Adams 14 must prioritize making time for at least 20 minutes of recess, and also should invest in more play equipment and train its staff in developing policies for the unstructured time, a committee has reported.
A group of parents, teachers, and staff convened to research the issue of student play time, urged the school board to provide more play time for children. The advisory group was named after an uproar earlier this year when the district reduced recess times to add more instructional time.
“One of the questions that was asked several times was, ‘Where is the time going to come from?’” said committee member and grandmother, Connie Bonnell. “Well, the time has always been there. Recess has always been a part of school.”
The team was made up of three parents, a grandparent, two teachers, and an administrative assistant. They met weekly in April to talk about the issue and to craft the recommendations.
The group told the school board at a meeting Tuesday that they felt recess was important enough to schedule daily, so that students can expend energy and return to class ready to learn. The committee said the district could still benefit by learning from experts on the topic and asked the district to seek a partner to plan recess and train staff.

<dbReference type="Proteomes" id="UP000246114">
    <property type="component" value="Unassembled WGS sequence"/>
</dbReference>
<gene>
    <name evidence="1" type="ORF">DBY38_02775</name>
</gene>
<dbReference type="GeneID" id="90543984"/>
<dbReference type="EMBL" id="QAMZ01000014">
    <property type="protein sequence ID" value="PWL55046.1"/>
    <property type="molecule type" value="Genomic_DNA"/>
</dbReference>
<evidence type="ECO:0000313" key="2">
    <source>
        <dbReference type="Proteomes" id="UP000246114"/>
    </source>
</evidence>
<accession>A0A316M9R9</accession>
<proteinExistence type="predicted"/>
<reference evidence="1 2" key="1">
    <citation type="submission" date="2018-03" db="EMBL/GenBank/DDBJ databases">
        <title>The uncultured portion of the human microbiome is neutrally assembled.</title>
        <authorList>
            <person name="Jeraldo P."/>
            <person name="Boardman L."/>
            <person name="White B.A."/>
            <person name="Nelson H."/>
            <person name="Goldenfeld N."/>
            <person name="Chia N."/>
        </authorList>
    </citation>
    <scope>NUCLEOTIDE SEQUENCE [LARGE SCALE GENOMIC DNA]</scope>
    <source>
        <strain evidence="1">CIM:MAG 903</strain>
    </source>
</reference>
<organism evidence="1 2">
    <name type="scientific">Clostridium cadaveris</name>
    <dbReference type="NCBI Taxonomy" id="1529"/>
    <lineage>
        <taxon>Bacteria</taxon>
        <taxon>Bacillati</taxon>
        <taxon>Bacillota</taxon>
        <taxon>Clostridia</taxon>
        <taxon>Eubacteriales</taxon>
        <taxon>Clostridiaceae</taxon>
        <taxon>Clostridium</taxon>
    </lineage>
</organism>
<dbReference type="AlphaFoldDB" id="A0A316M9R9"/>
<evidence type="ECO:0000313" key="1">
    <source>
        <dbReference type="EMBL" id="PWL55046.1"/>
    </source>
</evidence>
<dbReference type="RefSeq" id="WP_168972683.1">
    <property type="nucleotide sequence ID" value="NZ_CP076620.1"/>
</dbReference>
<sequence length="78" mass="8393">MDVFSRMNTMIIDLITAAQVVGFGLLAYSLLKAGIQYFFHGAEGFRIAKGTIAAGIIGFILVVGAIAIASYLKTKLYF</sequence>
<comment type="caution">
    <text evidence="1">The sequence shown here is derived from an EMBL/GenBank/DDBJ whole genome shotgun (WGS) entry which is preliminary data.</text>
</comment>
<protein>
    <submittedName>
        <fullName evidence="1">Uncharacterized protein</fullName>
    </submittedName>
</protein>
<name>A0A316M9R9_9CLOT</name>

The group added that their discussions often focused on safety concerns.
“If you have 500 kids on a playground that’s only equipped for 200, you have a problem,” Bonnell said.
In complaining about the cuts to recess, teachers had reported that classroom behavior problems increased after kids were denied free time to play. Parents also complained that recess for students with disabilities was often even shorter because they sometimes take more time getting through a lunch line.
School board members asked the committee a handful of clarifying questions, including whether the group had looked into whether a 20-minute block was better than splitting the time into two segments.
Committee members said they did like the idea of scheduling two 10-minute breaks, but still wrote the recommendation simply asking the district to provide “at least 20 minutes of recess (non-academic physical activity) during the school hours.”
Superintendent Javier Abrego released a statement applauding the recommendations work and said they would “be the foundation for constructive changes benefitting our children and staff.”
“I am pleased to share that through the advisory committees efforts, the curriculum and instruction team has reviewed the elementary school instructional day and have developed options for how to incorporate recess/physical activity time without compromising instructional time, which we plan to implement for the 2018-19 school year,” he said in the statement.
The group’s last recommendation was to have the District Wellness Committee evaluate how recess might relate to social-emotional learning policies and then monitor the district’s progress on the recommendations. Abrego’s statement said he would ask the wellness committee to “review and operationalize” the recommendations.